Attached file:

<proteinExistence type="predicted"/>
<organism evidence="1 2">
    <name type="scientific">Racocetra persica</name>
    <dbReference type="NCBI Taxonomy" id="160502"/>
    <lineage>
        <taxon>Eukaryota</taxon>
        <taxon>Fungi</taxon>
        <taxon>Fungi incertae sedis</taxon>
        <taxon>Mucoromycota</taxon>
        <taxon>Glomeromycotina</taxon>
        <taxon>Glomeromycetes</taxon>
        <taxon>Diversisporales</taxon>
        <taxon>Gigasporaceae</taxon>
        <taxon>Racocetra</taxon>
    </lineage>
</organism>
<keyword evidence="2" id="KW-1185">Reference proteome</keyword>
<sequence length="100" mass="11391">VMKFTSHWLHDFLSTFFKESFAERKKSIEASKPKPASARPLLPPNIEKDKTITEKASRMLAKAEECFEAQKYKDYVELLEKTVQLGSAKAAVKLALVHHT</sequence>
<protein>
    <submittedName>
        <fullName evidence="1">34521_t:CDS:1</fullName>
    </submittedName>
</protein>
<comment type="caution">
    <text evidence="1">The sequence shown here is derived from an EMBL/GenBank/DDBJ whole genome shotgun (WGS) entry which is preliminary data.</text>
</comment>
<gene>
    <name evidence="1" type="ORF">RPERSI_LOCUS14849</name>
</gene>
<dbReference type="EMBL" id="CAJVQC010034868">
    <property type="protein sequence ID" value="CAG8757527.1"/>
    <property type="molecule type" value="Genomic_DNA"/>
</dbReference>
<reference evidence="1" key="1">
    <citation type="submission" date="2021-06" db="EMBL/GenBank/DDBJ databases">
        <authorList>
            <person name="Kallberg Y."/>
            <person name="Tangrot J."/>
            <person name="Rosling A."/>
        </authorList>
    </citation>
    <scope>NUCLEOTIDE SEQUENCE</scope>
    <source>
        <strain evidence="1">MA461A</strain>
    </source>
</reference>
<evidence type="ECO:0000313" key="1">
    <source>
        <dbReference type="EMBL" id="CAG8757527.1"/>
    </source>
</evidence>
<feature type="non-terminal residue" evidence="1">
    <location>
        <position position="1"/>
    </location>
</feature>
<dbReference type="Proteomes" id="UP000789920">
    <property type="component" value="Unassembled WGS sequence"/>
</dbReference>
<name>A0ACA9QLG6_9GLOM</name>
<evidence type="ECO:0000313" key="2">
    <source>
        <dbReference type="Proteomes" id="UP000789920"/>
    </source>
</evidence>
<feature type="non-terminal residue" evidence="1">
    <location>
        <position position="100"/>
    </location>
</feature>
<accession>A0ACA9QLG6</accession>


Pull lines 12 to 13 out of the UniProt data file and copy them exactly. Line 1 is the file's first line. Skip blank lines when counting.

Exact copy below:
        <taxon>Diversisporales</taxon>
        <taxon>Gigasporaceae</taxon>